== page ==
Arranging Stones for an Iwagumi Layout
“Copying” a skillfully arranged layout is a way to improve your
skill. An iwagumi layout can be difficult because of its simple
composition. Therefore, we recommend that you try to arrange
stones first by using the basic iwagumi layout patterns introduced
in this article. Stones should be arranged by keeping in mind
the force of water flow, the overall balance, and continuity of an
arrangement. The time of year when people often go to rivers and
oceans is a great time to learn from natural landscapes.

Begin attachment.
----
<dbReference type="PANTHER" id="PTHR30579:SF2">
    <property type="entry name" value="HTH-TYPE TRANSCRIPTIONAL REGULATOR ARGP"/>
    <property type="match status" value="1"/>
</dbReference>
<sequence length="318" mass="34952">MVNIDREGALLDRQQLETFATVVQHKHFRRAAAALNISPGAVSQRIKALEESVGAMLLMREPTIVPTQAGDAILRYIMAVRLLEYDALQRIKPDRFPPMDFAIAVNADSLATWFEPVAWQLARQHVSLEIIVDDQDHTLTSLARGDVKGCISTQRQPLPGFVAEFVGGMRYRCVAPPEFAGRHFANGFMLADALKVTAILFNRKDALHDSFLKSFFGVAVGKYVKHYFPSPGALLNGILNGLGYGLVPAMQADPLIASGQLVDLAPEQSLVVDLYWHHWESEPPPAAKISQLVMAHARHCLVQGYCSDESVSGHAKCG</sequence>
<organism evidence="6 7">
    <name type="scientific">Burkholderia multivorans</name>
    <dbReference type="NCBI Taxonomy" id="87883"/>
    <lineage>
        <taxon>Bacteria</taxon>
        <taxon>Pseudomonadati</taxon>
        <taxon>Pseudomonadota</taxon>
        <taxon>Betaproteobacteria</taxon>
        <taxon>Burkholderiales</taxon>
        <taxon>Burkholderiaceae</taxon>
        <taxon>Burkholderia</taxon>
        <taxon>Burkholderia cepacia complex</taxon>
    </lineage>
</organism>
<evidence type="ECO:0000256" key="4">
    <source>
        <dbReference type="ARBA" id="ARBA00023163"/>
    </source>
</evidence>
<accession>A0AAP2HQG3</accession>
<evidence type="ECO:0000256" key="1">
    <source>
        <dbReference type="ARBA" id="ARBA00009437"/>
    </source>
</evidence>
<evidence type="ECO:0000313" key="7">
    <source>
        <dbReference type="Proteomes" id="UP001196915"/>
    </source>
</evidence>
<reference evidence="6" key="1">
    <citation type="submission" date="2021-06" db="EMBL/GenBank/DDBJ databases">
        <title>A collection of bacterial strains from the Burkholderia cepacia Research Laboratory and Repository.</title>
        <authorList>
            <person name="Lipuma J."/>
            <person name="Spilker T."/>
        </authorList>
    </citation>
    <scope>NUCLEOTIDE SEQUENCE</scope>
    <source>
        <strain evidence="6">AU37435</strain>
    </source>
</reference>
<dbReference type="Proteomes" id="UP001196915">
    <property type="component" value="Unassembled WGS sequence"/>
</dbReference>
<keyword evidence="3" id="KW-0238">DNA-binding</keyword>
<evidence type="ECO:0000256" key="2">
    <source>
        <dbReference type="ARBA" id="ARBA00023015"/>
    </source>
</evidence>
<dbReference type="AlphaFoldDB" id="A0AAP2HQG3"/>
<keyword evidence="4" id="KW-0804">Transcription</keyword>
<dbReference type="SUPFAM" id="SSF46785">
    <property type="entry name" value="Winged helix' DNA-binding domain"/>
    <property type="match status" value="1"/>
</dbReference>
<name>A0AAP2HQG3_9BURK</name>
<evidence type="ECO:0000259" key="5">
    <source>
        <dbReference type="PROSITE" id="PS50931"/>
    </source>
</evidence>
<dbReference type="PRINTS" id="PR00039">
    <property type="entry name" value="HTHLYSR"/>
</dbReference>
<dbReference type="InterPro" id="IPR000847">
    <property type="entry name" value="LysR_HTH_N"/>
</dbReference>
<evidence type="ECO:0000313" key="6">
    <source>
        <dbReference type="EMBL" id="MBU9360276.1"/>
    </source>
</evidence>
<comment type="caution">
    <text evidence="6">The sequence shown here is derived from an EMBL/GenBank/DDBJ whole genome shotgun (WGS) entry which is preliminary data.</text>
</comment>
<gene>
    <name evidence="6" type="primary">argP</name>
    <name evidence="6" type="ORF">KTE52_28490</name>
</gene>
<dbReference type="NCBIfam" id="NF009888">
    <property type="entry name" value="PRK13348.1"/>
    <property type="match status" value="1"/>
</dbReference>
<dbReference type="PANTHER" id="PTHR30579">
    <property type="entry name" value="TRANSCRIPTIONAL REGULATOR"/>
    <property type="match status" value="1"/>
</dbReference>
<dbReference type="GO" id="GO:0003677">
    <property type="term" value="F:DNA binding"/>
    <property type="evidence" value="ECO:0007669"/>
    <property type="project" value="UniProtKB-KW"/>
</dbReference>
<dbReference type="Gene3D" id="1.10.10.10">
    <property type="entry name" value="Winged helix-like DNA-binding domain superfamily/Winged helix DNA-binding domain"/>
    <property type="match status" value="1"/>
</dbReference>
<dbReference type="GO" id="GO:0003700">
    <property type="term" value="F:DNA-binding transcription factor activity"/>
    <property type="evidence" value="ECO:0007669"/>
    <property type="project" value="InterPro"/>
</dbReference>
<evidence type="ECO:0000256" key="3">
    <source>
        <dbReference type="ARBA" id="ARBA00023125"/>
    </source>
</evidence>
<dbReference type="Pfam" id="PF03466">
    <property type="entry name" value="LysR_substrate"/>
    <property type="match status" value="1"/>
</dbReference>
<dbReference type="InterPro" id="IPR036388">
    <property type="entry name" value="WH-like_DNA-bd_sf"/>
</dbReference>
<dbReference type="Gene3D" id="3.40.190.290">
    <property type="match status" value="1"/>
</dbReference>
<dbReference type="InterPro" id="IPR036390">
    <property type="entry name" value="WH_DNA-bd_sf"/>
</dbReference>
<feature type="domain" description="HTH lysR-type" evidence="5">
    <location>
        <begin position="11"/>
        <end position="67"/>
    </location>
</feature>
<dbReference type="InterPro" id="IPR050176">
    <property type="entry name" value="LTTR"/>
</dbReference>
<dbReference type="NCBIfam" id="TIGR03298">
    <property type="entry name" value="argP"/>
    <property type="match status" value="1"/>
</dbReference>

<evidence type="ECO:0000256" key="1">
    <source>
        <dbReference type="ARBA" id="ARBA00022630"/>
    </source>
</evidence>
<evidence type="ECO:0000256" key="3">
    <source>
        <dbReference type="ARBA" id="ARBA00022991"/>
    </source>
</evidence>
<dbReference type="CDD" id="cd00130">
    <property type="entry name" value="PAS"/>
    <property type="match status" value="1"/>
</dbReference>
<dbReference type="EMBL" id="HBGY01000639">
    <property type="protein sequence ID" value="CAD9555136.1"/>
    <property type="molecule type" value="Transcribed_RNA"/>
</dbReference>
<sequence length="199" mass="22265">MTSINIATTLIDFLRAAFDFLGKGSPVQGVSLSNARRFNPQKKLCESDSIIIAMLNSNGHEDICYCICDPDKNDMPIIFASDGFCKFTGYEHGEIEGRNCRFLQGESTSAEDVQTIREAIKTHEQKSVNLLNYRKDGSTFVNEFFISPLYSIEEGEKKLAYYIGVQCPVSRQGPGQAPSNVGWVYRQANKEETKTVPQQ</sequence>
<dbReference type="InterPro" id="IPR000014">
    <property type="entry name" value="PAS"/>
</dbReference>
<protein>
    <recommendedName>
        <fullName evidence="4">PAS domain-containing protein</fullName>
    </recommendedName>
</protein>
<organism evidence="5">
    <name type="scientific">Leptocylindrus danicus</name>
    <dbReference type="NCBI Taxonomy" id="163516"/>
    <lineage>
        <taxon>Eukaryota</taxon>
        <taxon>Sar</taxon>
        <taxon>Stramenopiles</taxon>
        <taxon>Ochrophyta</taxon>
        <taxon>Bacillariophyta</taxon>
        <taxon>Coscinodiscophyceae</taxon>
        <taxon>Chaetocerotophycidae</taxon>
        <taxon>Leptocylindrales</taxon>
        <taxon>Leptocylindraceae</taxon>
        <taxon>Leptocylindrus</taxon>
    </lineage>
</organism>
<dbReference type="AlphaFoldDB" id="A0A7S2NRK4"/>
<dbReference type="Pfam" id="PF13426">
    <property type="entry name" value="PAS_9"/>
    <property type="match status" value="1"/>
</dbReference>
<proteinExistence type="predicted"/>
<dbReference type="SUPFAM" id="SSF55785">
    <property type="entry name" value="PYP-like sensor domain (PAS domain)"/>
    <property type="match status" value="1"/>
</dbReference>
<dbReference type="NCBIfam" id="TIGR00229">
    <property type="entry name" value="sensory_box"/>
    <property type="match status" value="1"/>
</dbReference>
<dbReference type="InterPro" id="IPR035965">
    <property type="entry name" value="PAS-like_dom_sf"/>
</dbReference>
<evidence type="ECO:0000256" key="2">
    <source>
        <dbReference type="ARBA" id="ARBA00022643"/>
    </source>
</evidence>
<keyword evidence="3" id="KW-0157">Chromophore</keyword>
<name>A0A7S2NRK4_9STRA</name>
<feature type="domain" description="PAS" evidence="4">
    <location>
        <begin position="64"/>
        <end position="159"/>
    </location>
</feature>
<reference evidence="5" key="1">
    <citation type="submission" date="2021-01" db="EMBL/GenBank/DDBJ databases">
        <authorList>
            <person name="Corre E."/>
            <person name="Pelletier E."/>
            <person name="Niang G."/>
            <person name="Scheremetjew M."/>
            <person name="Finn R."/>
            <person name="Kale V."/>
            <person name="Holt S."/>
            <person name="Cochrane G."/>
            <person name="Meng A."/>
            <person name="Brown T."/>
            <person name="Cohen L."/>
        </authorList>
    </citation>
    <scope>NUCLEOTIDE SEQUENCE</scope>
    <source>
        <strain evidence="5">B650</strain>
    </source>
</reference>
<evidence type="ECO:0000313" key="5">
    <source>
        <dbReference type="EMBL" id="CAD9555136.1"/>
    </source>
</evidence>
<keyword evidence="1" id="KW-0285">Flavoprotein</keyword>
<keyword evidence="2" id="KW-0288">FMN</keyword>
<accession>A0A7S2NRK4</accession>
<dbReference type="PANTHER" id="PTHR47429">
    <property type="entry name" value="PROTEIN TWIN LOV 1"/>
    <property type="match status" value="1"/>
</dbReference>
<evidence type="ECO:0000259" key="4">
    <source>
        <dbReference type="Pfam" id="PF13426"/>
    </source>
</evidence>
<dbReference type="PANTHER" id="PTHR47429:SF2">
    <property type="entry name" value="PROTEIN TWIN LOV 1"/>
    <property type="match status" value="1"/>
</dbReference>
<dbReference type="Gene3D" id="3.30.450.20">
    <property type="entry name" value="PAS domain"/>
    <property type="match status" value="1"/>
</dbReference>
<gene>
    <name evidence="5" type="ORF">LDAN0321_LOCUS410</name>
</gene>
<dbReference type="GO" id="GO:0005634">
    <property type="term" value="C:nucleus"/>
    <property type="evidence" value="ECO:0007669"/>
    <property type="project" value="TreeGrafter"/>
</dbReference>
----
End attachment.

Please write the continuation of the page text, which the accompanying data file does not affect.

IWAGUMI STYLE 1: THE BASIC, STANDARD IWAGUMI
IWAGUMI STYLE 2: AN EXPANSIVE IWAGUMI
IWAGUMI STYLE 3: AN IWAGUMI THAT RESEMBLES A FRINGING REEF
Pointed stones are arranged radially. It is
important to create a wide, sprawling feeling
by skillfully arranging the stones in various
sizes. Close attention must be paid to the
orientation and angles of the stones.
This is an iwagumi style that resembles the
rocks of a fringing reef in the sea. The key
point is the arrangement with a contiguous
appearance that makes the stones look like
the convolutions of one large stone emerging
from the ground, as well as the highlighting
the intricate outline of the stones.
Sanzon iwagumi, in which the Fukuseki and
Soeishi stones are arranged around the
primary Oyaishi, is the most basic stone
arrangement style. The angle of the Oyaishi
expresses the force of water and adds strong
impact to the aquascape.